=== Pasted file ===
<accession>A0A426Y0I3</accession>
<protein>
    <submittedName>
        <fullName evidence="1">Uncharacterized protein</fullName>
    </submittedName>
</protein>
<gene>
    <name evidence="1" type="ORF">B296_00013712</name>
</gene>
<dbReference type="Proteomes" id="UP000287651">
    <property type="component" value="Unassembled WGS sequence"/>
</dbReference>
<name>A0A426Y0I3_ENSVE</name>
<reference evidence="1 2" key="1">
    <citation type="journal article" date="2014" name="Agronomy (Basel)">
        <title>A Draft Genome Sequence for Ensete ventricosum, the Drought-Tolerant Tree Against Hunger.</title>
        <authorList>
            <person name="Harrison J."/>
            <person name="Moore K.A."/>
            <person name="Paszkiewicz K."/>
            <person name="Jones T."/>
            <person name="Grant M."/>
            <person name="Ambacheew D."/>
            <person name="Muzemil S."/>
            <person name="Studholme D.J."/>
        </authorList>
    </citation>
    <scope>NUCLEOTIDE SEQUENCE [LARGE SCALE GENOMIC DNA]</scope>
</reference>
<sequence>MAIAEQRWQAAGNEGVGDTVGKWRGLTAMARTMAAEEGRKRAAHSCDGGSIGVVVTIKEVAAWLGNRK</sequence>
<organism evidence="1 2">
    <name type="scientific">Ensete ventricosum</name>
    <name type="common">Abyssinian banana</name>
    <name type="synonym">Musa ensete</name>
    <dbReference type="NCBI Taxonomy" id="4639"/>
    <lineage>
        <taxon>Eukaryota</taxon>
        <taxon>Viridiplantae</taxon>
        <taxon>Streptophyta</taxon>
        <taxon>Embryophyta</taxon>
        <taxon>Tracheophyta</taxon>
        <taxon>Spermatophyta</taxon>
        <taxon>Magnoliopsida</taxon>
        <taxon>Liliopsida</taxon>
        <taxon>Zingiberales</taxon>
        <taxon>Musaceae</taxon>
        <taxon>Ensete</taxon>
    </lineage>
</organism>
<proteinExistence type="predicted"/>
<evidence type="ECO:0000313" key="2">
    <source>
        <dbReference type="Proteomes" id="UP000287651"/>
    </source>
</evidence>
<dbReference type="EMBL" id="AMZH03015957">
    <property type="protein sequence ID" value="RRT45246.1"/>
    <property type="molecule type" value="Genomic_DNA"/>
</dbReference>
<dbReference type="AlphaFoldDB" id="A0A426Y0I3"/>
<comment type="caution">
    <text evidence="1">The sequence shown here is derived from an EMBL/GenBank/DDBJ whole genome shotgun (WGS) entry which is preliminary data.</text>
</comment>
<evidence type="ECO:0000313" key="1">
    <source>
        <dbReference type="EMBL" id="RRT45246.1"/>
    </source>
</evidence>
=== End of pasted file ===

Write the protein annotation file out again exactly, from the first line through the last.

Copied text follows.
<accession>A0A426Y0I3</accession>
<protein>
    <submittedName>
        <fullName evidence="1">Uncharacterized protein</fullName>
    </submittedName>
</protein>
<gene>
    <name evidence="1" type="ORF">B296_00013712</name>
</gene>
<dbReference type="Proteomes" id="UP000287651">
    <property type="component" value="Unassembled WGS sequence"/>
</dbReference>
<name>A0A426Y0I3_ENSVE</name>
<reference evidence="1 2" key="1">
    <citation type="journal article" date="2014" name="Agronomy (Basel)">
        <title>A Draft Genome Sequence for Ensete ventricosum, the Drought-Tolerant Tree Against Hunger.</title>
        <authorList>
            <person name="Harrison J."/>
            <person name="Moore K.A."/>
            <person name="Paszkiewicz K."/>
            <person name="Jones T."/>
            <person name="Grant M."/>
            <person name="Ambacheew D."/>
            <person name="Muzemil S."/>
            <person name="Studholme D.J."/>
        </authorList>
    </citation>
    <scope>NUCLEOTIDE SEQUENCE [LARGE SCALE GENOMIC DNA]</scope>
</reference>
<sequence>MAIAEQRWQAAGNEGVGDTVGKWRGLTAMARTMAAEEGRKRAAHSCDGGSIGVVVTIKEVAAWLGNRK</sequence>
<organism evidence="1 2">
    <name type="scientific">Ensete ventricosum</name>
    <name type="common">Abyssinian banana</name>
    <name type="synonym">Musa ensete</name>
    <dbReference type="NCBI Taxonomy" id="4639"/>
    <lineage>
        <taxon>Eukaryota</taxon>
        <taxon>Viridiplantae</taxon>
        <taxon>Streptophyta</taxon>
        <taxon>Embryophyta</taxon>
        <taxon>Tracheophyta</taxon>
        <taxon>Spermatophyta</taxon>
        <taxon>Magnoliopsida</taxon>
        <taxon>Liliopsida</taxon>
        <taxon>Zingiberales</taxon>
        <taxon>Musaceae</taxon>
        <taxon>Ensete</taxon>
    </lineage>
</organism>
<proteinExistence type="predicted"/>
<evidence type="ECO:0000313" key="2">
    <source>
        <dbReference type="Proteomes" id="UP000287651"/>
    </source>
</evidence>
<dbReference type="EMBL" id="AMZH03015957">
    <property type="protein sequence ID" value="RRT45246.1"/>
    <property type="molecule type" value="Genomic_DNA"/>
</dbReference>
<dbReference type="AlphaFoldDB" id="A0A426Y0I3"/>
<comment type="caution">
    <text evidence="1">The sequence shown here is derived from an EMBL/GenBank/DDBJ whole genome shotgun (WGS) entry which is preliminary data.</text>
</comment>
<evidence type="ECO:0000313" key="1">
    <source>
        <dbReference type="EMBL" id="RRT45246.1"/>
    </source>
</evidence>